The Insect pest survey bulletin

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Material Information

Title:
The Insect pest survey bulletin
Physical Description:
v. : maps ; 26 cm.
Language:
English
Creator:
United States -- Bureau of Entomology
United States -- Bureau of Entomology and Plant Quarantine
Publisher:
Bureau of Entomology, U.S. Dept. of Agriculture
Place of Publication:
Washington, D.C.
Publication Date:
Frequency:
monthly, mar-nov. plus annual[1926-]
monthly, apr.-nov.[ former 1922-1925]
monthly, may-nov.[ former 1921]

Subjects

Subjects / Keywords:
Insect pests -- Periodicals   ( lcsh )
Entomology -- Periodicals   ( lcsh )
Genre:
serial   ( sobekcm )
federal government publication   ( marcgt )

Notes

Dates or Sequential Designation:
Vol. 1, no. 1 (May 1, 1921)-
Numbering Peculiarities:
Vol. 14, no.9 issued only as a supplement..
Issuing Body:
Vols. for May 1, 1921-1934, issued by the U.S. Bureau of Entomology; 1935- by the U.S. Bureau of Entomology and Plant Quarantine.
General Note:
"A monthly review of entomological conditions throughout the United States" (varies slightly).
General Note:
Includes annual summary starting in 1926.
General Note:
Includes some supplements.

Record Information

Source Institution:
University of Florida
Rights Management:
All applicable rights reserved by the source institution and holding location.
Resource Identifier:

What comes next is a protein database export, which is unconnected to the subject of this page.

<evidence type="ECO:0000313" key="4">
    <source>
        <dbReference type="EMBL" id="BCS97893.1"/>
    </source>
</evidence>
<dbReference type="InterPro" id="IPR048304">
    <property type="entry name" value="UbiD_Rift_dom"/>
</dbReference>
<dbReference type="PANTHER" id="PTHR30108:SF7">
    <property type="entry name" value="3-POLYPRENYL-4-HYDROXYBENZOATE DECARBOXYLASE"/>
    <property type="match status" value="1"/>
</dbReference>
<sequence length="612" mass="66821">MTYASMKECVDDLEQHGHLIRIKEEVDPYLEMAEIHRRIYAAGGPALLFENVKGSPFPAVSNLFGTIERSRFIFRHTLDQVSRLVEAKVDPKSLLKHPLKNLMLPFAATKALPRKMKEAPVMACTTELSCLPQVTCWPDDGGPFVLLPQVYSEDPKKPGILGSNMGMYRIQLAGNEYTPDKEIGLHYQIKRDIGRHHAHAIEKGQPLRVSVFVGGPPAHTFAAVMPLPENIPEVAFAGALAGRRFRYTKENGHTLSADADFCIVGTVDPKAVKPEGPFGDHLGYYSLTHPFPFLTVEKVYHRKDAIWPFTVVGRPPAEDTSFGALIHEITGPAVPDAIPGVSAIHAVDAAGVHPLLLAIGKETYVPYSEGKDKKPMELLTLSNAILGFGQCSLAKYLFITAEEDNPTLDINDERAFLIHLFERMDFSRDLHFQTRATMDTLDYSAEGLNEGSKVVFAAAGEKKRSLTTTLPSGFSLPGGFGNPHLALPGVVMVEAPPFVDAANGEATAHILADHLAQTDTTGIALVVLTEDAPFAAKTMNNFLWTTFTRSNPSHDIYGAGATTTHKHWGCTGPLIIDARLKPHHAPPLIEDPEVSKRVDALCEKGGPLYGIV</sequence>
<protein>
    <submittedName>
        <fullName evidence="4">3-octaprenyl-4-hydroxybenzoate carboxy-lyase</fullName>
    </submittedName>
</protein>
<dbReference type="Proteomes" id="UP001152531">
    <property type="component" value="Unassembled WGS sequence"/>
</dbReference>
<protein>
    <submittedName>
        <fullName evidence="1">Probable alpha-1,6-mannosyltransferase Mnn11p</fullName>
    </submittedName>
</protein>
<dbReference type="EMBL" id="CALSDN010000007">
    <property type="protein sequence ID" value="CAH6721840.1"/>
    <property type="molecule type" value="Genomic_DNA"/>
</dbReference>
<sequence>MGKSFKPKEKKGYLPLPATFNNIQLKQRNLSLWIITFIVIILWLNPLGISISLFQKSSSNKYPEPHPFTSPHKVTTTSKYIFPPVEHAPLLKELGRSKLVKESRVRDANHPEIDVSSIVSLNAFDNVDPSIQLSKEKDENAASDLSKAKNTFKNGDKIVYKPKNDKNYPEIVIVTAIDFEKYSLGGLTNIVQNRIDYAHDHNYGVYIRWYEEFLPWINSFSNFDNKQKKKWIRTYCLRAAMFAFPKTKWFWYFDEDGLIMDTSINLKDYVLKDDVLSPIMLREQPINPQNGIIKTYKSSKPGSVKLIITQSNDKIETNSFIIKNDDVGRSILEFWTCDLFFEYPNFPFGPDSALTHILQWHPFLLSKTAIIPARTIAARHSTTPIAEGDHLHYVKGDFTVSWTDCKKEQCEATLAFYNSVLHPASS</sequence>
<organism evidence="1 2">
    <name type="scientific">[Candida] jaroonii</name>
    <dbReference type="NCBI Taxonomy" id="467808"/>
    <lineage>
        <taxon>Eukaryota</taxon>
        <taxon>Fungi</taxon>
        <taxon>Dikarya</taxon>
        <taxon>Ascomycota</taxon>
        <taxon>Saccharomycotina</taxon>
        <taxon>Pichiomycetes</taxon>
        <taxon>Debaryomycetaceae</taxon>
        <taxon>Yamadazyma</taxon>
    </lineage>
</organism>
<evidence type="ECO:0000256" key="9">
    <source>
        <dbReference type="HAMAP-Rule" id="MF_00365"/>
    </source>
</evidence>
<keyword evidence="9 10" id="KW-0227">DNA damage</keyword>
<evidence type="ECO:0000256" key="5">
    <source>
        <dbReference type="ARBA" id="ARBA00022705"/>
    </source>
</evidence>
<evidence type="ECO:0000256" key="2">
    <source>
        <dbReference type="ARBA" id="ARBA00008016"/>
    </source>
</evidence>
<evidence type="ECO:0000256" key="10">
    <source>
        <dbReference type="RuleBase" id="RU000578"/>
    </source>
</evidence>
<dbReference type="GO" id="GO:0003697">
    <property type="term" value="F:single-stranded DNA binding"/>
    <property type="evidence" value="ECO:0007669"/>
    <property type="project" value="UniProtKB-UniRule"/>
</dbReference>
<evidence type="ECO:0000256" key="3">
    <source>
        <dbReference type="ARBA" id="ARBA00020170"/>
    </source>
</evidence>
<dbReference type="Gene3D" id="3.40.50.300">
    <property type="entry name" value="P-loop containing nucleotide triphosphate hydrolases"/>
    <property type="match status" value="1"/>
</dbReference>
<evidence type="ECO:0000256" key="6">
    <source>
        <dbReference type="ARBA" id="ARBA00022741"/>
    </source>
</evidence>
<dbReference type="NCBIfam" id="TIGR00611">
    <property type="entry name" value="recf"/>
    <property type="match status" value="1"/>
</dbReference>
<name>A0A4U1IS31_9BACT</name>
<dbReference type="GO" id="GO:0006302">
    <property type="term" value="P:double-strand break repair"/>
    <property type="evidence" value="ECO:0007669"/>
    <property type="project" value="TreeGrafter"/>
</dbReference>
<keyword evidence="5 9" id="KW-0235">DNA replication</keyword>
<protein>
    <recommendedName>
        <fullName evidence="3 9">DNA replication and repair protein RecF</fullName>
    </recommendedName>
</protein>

aleph - 030368280
oclc - 08816534
lccn - sn 86033699
Classification:
lcc - QL1 .I56
System ID:
AA00023228:00133

Full Text





THE INSECT PEST SURVEY

BULLETIN


Volume 17 Supplement to Number 9 December 15, 1937


BUREAU OF

ENTOMOLOGY AND PLANT QUARANTINE

UNITED STATES

DEPARTMENT OF AGRICULTURE

AND

THE STATE ENTOMOLOGICAL

AGENCIES COOPERATING


LIBRARY
A.FTF. plANT BO/
















Digitized by the Internet Archive
in 2013










http://archive.org/details/insect1937supp9







INSECT PEST SURVEY BULLET I1


Vol. 17 Supplement to No. 9 December 15, 1937



LIBJRATIONS OF JAPAi':ESE EETLE PARASITES I:- THE

EASTERN T STATES I7- 1937

By J. L. King, l/ senior entomologist
Division of Fruit Insect Investigations
United States Department of Agriculture


This report includes in tabular form the present and former liberations
of three of the major species and one racial form of the parasites of the
Japanese beetle as distributed in nine States. The arrangement of the tables